Premium decoy pricing

Premium decoy pricing is when a firm set the price of one good deliberately high in order to make other goods appear good value and attractive.

For example, a clothes shop may have a few jackets priced at £300. This gives the impression that the clothing brand is high quality. Then they may offer a second ‘non-premium’ jacket at £150. At 50% less than the high offer, the consumer may feel the £150 jacket is good value.

Why premium decoy pricing works

Premium decoy pricing works because of the psychological importance of relative pricing. Consumers like to feel they are getting a ‘bargain’ and getting a similar product at much reduced price enables a sense of good value.

Secondly, by launching a flagship product – that is very expensive, it can generate interest in the brand. Even if the high priced product is overly expensive, it may improve the brand image of the whole product line.

By setting a very high price for some range of goods with higher market value, the firm may also be able to exploit customers who have very inelastic demand and are willing to buy the most expensive good. For example, a gold plated iPhone may retail for $20,000 – this may appeal to those who wish to buy a good with a perceived status symbol.

Limitations of premium decoy pricing

A high price may discourage consumers. If consumers only glance at the higher-priced good, they may write off the brand/company as too expensive and not buy. It could be a high risk to set a high price and hope consumer sees the lower-priced good.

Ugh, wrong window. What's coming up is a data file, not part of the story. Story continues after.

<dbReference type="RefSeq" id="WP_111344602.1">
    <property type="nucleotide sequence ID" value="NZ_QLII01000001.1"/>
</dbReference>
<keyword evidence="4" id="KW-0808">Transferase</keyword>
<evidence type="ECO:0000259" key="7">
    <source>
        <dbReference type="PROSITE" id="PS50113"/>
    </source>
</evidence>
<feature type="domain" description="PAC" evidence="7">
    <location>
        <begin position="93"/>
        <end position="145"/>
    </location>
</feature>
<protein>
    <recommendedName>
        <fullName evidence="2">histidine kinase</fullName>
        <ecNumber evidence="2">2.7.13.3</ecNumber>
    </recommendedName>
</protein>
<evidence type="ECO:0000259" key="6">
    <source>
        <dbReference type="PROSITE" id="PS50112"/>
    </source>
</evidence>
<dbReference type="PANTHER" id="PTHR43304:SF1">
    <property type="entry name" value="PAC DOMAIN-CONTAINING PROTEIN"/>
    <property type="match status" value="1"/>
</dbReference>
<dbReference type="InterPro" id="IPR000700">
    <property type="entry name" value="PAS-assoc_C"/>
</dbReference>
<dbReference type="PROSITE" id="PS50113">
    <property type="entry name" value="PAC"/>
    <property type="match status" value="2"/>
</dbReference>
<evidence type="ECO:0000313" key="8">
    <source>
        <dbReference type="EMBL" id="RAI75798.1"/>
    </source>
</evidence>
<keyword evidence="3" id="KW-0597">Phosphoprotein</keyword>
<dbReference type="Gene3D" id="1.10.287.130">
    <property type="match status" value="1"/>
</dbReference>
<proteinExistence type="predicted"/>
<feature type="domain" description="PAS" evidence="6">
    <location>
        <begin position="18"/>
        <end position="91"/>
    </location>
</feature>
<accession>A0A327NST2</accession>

It depends on the product in question. For some goods that are very price-sensitive, trying to set higher price for some premium goods may be ineffective as customers do not equate high price with higher value.

Customers may see through it. Some consumers may feel the higher price is just a rip-off and this could negatively affect their opinion of the whole brand.

It depends on the competitiveness of the market. If it is easy for consumers to compare prices, then it will be less influenced by premium decoy pricing because they will be comparing the price of different firms rather than between two similar products of the same company.

Examples of premium decoy pricing

Super unleaded. Petrol stations often sell two varieties of petrol

  1. Ordinary unleaded
  2. Super-unleaded petrol. The super-unleaded is 20% more expensive and may give consumers the impression the basic petrol is better value.

Special model of bicycle. A bike manufacturer may bring out a limited edition bicycle that is 50% more expensive than the standard model with top of the range accessories. The eye-catching bike and model may make the standard model appear better value.

Limited edition handbag. Many handbag manufacturers bring out limited edition very high priced bags. For example, the Chanel Imitation Pearl Flap bag is priced at approx £11,000. Very few will be able to buy it, but it gives the impression of luxury and will help the brand image for more affordable Chanel handbags.

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